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Nutshell: I launch a thread from my form, then some time later use the Join method on it. It terminates but my application is stuck on the Join and refuses to acknowledge that it's done joining. What would cause this to happen? My thread is launched from a button on my form, and attempts to join from a second button on the same form.

More Info: I have an application that uses threading to accomplish communications and number crunching. Assuming the Main Form to be the parent thread, the first child is Child1. Upon starting Child1 establishes some communications with external devices and launches 2 child threads of its own (Child2 and Child3) to process the incoming data.

When the user decides that the application is to stop processing incoming data I need Child1 to terminate (so com settings can be altered prior to resuming, if necessary). I set a stop event and Child1 exits its execution loop, the first things it does is notify Child2 and Child3 that they are no longer needed (via another stop event), Child2 and Child3 are waited for with the Join method within Child1. This works just fine.

What does not work is that the form also uses the Join method on Child1 after setting the stop event that prompted Child1 to exit it's run loop and terminate, this Join, however, waits indefinitely.

Stepping Through: When I step through my app I notice that at the moment before using Join the IsAlive property is true. After I hit Child1.Join() I can no longer get any information from the thread because it's in "JoinWaitSleep". However, if I run a while loop that causes the form thread to sleep while Child1.IsAlive is true, this works just fine. Is my second button somehow part of a thread that cannot join Child1 to it?


public void Run()
{   //Known as Child1
    //code to setup coms is here

    //Launch Builder threads
    InsertBackgroundMonitor("Launching Collector Threads");
    RunBuilders = true;

    //Known as Child2 and Child3
    BuildThread1 = new Thread(new ThreadStart(Cam1Builder));
    BuildThread2 = new Thread(new ThreadStart(Cam2Builder));
    BuildThread1.Start();
    BuildThread2.Start();

    while (!StopEventHandle.WaitOne(0, true))
    {
    //// Code that waits for coms and tosses data into lists
    }

    RunBuilders = false;

    //Wait for threads to terminate
    BuildThread1.Join();
    BuildThread2.Join();
}

private void RunButton_Click(object sender, System.EventArgs e)
{
    //Button for running the control thread
    ControlThread = new Thread(new ThreadStart(Run));
    ControlThread.Start();
}

private void StopButton_Click(object sender, System.EventArgs e)
{
    if (btnStop.Enabled)
    {   //Button for stopping the control thread
        StopEventHandle.Set();

        if (ControlThread != null)
        {
            while (ControlThread.IsAlive)
            {
                Thread.Sleep(100);
            }
            //somehow Join did not work
            //ControlThread.Join();
        }

        //Update buttons
        btnStart.Enabled = true;
        btnStop.Enabled = false;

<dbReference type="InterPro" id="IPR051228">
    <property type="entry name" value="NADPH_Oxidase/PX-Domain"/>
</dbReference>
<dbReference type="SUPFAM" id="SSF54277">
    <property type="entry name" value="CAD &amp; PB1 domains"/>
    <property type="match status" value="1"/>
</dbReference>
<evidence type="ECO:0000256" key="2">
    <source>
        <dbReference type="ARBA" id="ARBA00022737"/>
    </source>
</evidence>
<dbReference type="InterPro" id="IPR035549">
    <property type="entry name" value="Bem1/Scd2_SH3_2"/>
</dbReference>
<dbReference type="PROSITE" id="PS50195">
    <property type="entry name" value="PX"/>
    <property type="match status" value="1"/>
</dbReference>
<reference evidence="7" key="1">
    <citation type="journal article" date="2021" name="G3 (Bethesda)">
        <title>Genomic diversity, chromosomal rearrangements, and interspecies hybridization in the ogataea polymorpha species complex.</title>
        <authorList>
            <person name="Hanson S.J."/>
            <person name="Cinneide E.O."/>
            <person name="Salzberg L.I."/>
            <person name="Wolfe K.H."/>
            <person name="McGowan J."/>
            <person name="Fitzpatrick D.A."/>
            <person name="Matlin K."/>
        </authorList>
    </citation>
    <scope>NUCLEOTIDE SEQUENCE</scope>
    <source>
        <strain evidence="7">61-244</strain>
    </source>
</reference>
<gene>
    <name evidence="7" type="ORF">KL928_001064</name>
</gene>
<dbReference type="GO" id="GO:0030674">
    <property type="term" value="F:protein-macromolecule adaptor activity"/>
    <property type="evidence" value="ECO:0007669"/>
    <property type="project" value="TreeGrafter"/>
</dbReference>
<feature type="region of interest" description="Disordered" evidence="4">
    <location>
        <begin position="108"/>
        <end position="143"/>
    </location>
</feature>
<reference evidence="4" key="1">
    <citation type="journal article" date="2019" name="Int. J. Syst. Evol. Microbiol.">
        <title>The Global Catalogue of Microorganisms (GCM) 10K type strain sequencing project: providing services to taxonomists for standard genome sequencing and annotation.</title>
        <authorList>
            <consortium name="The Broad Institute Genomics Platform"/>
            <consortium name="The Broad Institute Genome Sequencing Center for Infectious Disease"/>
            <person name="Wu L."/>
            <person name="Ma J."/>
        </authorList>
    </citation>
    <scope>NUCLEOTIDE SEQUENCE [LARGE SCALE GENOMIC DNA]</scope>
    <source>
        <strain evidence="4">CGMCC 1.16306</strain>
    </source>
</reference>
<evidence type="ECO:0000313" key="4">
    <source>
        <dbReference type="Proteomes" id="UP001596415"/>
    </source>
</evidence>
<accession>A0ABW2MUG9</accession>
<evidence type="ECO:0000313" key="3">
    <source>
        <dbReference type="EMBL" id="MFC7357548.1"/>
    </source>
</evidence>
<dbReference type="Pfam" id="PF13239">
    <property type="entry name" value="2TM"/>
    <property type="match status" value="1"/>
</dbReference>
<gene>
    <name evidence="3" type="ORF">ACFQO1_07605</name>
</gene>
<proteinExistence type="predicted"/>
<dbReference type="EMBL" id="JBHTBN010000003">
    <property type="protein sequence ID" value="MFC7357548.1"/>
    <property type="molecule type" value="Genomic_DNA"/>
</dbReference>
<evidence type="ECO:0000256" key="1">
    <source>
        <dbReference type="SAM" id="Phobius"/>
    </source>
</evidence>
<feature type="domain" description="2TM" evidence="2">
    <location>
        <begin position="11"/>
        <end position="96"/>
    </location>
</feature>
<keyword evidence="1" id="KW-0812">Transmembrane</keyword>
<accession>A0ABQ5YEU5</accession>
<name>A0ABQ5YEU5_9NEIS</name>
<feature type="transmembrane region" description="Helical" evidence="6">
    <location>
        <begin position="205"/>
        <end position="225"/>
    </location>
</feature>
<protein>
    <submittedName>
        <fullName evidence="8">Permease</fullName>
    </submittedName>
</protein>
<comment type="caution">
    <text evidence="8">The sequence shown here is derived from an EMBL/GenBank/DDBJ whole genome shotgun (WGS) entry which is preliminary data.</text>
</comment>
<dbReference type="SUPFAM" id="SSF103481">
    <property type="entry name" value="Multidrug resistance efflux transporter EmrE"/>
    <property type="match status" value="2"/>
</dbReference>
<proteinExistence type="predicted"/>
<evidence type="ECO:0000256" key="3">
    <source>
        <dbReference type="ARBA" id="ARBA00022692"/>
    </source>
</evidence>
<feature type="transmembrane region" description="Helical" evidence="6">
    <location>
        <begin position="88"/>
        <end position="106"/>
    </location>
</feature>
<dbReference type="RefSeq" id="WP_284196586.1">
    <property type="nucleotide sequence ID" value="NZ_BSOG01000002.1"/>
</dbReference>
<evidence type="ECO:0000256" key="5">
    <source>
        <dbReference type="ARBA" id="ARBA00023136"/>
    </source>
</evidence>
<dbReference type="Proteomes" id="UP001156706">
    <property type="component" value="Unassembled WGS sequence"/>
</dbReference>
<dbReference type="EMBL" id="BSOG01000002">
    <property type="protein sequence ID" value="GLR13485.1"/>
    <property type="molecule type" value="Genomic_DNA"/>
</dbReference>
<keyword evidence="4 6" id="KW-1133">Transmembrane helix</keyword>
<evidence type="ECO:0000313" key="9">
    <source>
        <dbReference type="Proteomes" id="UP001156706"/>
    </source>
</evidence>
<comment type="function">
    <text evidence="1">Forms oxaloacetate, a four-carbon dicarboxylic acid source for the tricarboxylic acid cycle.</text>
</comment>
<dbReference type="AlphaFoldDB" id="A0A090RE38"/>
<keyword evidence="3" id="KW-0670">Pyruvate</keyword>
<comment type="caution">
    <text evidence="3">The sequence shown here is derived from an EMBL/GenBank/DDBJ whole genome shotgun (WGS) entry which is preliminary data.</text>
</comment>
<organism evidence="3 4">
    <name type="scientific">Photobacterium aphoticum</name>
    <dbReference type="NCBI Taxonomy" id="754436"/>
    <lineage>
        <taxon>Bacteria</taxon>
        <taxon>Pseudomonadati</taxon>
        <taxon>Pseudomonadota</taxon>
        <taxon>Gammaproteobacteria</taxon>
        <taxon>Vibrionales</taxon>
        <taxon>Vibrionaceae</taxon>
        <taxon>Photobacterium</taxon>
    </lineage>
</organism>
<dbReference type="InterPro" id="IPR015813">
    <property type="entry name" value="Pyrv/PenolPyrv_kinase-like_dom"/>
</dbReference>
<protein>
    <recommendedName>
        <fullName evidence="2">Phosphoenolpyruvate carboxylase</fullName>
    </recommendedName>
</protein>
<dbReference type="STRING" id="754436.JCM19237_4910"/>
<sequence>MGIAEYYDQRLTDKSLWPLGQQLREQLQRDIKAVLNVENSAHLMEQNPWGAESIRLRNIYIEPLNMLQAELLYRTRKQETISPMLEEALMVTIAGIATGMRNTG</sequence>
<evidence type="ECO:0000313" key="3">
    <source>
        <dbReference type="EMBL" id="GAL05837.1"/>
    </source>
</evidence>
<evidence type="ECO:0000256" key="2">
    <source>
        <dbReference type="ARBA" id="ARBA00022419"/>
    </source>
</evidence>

}
}
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2  
Can we see a simple example of the code in action? –  James Michael Hare Jun 21 '11 at 14:38
    
I've added some example code. I cut out all the coms and did not include the actual contents of Child2 and Child3. They both end nicely though as I make it past both their joins without any worry. Their exit is caused by RunBuilders = false. –  Gorchestopher H Jun 21 '11 at 14:58
1  
Is RunBuilders volatile? –  James Michael Hare Jun 21 '11 at 15:58
    
No it is not. Should it be? RunBuilders is only changed by Child1 and only read by Child2 and Child3, but their Join methods both return normally. –  Gorchestopher H Jun 21 '11 at 16:20
1  
Ok, what does InsertBackgroundMonitor do? I'm not aware of this function, and a google search makes me think it's not any standard function. –  DanTheMan Jun 21 '11 at 19:05

3 Answers 3

up vote 2 down vote accepted

It's difficult to say without more code, but you have SOME resource that you've started that you're not properly shutting down.

Join() waits for the thread to be completely shut down, and all resources released before returning. If the Thread has any BackgroundWorker tasks, or if it has any spare tasks that you aren't showing still running it will not return.

Since both of the BuildThread1 and BuildThread2 are returning correctly, and Join'ing, you can be sure it's not one of those, or anything that they're doing. Look over the rest of the code. What does it do?

EDIT: This works fine:

namespace WindowsFormsApplication1
{
public partial class Form1 : Form
{
    public Form1()
    {
        InitializeComponent();
    }


    Thread ControlThread;
    Thread BuildThread1;
    Thread BuildThread2;
    volatile bool RunBuilders = true;
    volatile bool RunControl = true;

    private void button1_Click(object sender, EventArgs e)
    {
        ControlThread = new Thread(new ThreadStart(Run));
        ControlThread.Start();
    }

    private void button2_Click(object sender, EventArgs e)
    {
        RunControl = false;

        if (ControlThread != null)
        {
            while (ControlThread.IsAlive)
            {
                Thread.Sleep(100);
            }
            //somehow Join did not work
            ControlThread.Join();
        }
    }

    public void Run()
    {   //Known as Child1
        //code to setup coms is here

        //Launch Builder threads
        RunBuilders = true;

        //Known as Child2 and Child3
        BuildThread1 = new Thread(new ThreadStart(Cam1Builder));
        BuildThread2 = new Thread(new ThreadStart(Cam1Builder));
        BuildThread1.Start();
        BuildThread2.Start();

        while (RunControl)
        {
        //// Code that waits for coms and tosses data into lists
        }

        RunBuilders = false;

        //Wait for threads to terminate